Study: City’s parking system stuck in neutral
STAMFORD — Anyone who’s wondered how the city manages parking might be glad to know that so did the traffic chief, hired last year.
A few months after James Travers took the job, he contracted a company to assess parking operations. Now he wants to follow up with an audit to pinpoint deficiencies before taking steps to modernize management of parking in city garages and lots and along the curbs.
“We have to move the department into the 21st century,” Travers recently told members of the Board of Finance. “We’re behind and we need to catch up.”
The $22,000 assessment by Dixon Resources Unlimited examined 2017 and concluded the city needs stricter procedures for handling $3 million in annual parking revenue:
Meter money is collected openly on the streets.
There is too much opportunity for money to be stolen, with little chance of detection.
Access to the coin room at City Hall, where meter money is counted, is too free. Money is stored openly.
No bags or other containers should be allowed in the coin room and employees should not enter with personal money on them. They should wear lab coats without pockets.
Dueling computer systems make it difficult to verify revenue collection amounts.
In 70 percent of cases in which parking tickets are voided, the reason is “officer request,” which is too vague and out of line with industry standards.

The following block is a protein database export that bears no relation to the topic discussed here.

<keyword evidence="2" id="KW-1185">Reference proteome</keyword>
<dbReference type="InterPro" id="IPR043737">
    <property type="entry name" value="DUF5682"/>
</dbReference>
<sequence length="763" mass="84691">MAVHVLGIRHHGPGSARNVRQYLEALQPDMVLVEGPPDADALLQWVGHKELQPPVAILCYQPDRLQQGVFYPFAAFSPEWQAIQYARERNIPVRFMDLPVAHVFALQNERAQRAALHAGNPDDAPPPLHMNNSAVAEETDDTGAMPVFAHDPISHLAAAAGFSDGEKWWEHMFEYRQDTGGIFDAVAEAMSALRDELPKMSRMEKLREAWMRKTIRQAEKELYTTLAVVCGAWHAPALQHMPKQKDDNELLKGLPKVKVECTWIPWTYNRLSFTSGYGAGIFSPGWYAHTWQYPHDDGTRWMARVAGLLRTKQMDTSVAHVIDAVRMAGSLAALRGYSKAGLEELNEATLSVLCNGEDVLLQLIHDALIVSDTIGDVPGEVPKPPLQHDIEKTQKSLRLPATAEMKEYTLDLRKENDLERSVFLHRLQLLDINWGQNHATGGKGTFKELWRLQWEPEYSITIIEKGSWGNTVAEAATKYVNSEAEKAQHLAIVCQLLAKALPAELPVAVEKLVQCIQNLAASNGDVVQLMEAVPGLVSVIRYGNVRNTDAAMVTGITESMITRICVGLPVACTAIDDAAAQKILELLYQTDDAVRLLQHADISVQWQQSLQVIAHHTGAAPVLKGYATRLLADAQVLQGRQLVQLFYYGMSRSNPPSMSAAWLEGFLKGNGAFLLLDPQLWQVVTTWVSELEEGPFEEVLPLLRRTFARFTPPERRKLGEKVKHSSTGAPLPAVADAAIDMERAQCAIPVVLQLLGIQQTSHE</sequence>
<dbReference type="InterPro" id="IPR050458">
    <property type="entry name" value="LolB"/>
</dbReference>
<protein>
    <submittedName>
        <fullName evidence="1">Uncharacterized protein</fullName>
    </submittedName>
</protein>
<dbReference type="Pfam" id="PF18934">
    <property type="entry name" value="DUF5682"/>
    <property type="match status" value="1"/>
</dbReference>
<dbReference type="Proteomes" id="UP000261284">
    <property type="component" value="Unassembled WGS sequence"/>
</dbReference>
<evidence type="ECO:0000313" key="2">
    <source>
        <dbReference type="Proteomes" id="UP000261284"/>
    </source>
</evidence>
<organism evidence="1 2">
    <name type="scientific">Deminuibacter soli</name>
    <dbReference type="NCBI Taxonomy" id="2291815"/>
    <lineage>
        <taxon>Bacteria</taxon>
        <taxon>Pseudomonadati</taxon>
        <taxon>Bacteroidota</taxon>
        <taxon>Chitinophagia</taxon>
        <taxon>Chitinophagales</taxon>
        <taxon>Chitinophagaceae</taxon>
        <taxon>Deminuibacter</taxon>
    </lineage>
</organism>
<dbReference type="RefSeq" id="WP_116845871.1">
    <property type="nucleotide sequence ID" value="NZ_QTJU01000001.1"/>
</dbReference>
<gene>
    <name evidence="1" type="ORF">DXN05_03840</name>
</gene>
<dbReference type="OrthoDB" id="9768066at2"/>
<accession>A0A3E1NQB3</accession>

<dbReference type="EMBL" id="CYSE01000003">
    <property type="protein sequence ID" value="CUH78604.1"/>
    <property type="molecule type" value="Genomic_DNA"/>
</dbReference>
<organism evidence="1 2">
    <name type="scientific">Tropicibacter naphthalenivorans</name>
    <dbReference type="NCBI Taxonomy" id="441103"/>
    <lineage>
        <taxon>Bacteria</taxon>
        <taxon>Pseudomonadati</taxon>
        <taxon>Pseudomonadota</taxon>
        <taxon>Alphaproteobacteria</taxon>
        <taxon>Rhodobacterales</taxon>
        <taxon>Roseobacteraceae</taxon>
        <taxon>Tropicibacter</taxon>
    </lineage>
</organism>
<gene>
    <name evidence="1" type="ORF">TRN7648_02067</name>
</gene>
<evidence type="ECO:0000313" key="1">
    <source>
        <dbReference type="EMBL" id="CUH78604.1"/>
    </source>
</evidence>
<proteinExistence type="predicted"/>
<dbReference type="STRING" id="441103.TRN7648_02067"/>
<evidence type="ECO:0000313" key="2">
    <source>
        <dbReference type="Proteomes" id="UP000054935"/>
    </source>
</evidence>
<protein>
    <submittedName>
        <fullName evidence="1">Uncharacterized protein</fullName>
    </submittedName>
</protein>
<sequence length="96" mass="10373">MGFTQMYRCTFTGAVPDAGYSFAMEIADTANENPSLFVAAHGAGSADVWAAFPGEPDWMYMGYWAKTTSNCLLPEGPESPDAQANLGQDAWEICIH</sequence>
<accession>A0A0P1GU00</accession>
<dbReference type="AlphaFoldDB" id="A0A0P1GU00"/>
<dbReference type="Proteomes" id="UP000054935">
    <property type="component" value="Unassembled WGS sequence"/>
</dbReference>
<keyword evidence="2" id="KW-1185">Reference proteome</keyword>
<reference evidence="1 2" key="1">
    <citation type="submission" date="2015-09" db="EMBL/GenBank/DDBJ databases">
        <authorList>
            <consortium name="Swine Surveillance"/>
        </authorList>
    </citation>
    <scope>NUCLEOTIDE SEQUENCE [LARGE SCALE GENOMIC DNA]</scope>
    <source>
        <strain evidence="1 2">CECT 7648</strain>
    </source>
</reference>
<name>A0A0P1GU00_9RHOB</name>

The assessment concluded that meters, pay stations and other equipment is old and should be replaced, and practices should be overhauled.
The department has six full-time traffic violation officers, two special officers who are sworn police officers, and one parking foreman, according to the study. There are three technicians who repair meters, collect the money and deliver it to the coin room.
Technicians do not keep logs, assessors reported, and were observed using scraps of paper to record the collection date, meter number and zone before transporting canisters to the coin room.
In the coin room, officers count money on rotating shifts, taking them away from enforcement. Payroll data shows traffic officers on average earn about $54,000 a year in base pay plus about $20,000 in overtime.
Counting is time-consuming, made worse by the condition of the rusted canisters, which are often wet inside and cause the aged coin sorter to malfunction, assessors wrote.
That caught the attention of the finance board’s Audit Committee, which received a summary of the assessment.
“We have traffic violation officers who are probably paid $70,000 a year, and then on top of that have full benefits and pension, and we have them counting wet quarters — that’s how they’re spending their time?” board Chairman Richard Freedman said during a committee meeting. “I am dismayed, frankly, to see that that’s how this office is managed.”
Freedman also questioned the city’s agreement with the Stamford Town Center mall, which operates its garage and collects parking fees. The city tickets violators and collects fines, but returns most of that money to the mall. The city’s share is the late fees from motorists who fail to pay meter fines on time.